Dopesick

Dopesick

by

Beth Macy

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Themes and Colors
Poverty as an Obstacle to Recovery  Theme Icon
Cycles of History Theme Icon
Race, Healthcare, and Criminal Justice Theme Icon
Fighting the Medical Establishment Theme Icon
The Value of Science Theme Icon
LitCharts assigns a color and icon to each theme in Dopesick, which you can use to track the themes throughout the work.

Poverty as an Obstacle to Recovery

The current opioid crisis has affected people from all economic backgrounds, rich and poor. But Dopesick depicts how the poorest victims of the epidemic often face the most difficult path to recovery. Poorer people who want to seek treatment often face significant obstacles, including long wait lists, high treatment costs, and stringent requirements to qualify for aid. Furthermore, in order to save money, many states and local governments have limited the resources available to recovering…

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Cycles of History

One of the tragedies of the opioid epidemic, according to Beth Macy, is that the whole thing has happened before, and that anyone familiar with the history of opioids in the U.S. could have predicted the new epidemic. Knowledge of the addictive properties of opioids has existed in some form since the Neolithic Period. Much more recently, there was a widespread opioid epidemic in the U.S. around the turn of the twentieth century, when…

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Race, Healthcare, and Criminal Justice

Although the opioid crisis is most commonly associated with rural, predominantly white regions of the U.S., Beth Macy shows in Dopesick how it eventually went on to affect Americans of all races. Macy builds on the work of previous writers like Michelle Alexander and Bryan Stevenson (both of whom she references in Dopesick) to explore how the so-called War on Drugs that took off during Ronald Reagan’s administration had a disproportionate effect on Black…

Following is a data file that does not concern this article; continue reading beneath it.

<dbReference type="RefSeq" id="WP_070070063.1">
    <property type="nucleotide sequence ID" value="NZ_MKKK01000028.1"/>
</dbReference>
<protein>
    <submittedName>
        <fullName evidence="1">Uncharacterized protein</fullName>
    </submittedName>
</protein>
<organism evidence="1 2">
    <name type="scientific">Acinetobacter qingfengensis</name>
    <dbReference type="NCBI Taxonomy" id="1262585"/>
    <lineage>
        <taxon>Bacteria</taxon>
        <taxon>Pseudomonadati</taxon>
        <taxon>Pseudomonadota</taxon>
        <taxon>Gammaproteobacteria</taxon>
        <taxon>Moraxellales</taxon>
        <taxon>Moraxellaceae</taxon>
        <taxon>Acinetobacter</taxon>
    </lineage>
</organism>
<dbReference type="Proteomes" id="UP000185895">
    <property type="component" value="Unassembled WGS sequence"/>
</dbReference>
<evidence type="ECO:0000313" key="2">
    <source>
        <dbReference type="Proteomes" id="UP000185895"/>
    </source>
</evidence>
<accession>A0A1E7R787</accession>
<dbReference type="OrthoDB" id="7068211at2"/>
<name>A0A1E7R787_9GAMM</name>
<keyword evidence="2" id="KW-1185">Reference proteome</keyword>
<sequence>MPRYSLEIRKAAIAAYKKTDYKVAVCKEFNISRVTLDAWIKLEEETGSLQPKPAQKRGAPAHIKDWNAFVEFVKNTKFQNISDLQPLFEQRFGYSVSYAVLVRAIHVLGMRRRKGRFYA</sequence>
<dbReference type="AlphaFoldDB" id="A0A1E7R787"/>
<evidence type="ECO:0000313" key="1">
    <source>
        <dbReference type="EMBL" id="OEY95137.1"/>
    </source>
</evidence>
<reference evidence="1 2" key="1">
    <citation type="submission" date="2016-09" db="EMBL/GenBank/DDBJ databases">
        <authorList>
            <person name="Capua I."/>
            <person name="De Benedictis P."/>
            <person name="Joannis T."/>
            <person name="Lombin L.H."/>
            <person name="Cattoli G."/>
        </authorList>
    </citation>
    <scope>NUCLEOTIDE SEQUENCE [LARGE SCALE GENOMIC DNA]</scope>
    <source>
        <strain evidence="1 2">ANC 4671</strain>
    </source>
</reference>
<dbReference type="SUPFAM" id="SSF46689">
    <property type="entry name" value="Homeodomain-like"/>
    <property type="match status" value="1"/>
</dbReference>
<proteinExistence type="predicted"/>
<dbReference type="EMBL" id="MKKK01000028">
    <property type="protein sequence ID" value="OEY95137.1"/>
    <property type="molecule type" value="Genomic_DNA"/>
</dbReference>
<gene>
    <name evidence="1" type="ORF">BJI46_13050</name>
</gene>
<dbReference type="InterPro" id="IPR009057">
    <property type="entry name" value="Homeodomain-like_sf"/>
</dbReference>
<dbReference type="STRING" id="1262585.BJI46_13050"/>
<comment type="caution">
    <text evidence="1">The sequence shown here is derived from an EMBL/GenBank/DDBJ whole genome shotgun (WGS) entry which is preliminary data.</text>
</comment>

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Fighting the Medical Establishment

In Dopesick, Beth Macy argues that the American healthcare system has been broken in a significant way since at least the mid-1990s. Around the turn of the millennium, the healthcare industry began promoting the notion that pain was “the fifth vital sign,” and that physicians should respond to this sign by prescribing powerful painkillers, such as the opioid OxyContin. Conventional wisdom at that time also held that drugs like OxyContin were safe, with…

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The Value of Science

As a journalist, Beth Macy is interested in the stories of individuals, but in Dopesick she also frequently cites broader scientific studies, including statistics about relapse, recovery, and the most effective addiction treatments. The opioid epidemic is widespread, and while the experiences of individuals can be illuminating, statistics are an essential way to look at the epidemic on a macro level. At the same time, however, companies like Purdue Pharma often abuse the trust people…

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